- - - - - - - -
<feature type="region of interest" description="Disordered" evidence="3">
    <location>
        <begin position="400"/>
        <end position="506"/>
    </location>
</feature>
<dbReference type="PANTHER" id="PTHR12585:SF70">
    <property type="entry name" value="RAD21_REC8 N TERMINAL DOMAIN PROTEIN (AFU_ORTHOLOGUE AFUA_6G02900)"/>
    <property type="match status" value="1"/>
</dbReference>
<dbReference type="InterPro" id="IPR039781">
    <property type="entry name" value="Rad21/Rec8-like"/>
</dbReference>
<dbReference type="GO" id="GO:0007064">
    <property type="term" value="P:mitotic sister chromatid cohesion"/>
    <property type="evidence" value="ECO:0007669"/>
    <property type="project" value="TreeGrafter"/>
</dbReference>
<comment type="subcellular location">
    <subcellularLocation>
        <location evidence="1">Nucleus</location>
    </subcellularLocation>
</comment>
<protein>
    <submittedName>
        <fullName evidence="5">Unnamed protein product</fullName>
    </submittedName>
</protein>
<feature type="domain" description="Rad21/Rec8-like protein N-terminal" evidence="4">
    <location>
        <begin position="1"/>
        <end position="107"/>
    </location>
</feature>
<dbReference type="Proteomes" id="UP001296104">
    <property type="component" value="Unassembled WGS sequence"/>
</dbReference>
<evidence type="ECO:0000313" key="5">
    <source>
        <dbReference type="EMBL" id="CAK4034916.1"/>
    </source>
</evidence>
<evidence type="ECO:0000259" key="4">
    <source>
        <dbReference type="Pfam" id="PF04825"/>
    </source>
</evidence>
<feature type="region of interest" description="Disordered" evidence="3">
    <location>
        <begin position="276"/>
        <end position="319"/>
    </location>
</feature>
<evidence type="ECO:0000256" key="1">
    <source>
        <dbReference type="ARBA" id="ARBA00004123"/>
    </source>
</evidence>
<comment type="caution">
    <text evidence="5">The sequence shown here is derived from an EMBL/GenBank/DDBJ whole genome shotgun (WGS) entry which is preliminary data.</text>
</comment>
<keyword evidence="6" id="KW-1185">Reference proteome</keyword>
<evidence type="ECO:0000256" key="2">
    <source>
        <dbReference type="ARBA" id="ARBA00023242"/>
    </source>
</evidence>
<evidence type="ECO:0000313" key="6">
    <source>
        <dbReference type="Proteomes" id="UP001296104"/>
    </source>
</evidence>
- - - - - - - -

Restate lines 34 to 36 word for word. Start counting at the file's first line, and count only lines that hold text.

</feature>
<dbReference type="Proteomes" id="UP001296104">
    <property type="component" value="Unassembled WGS sequence"/>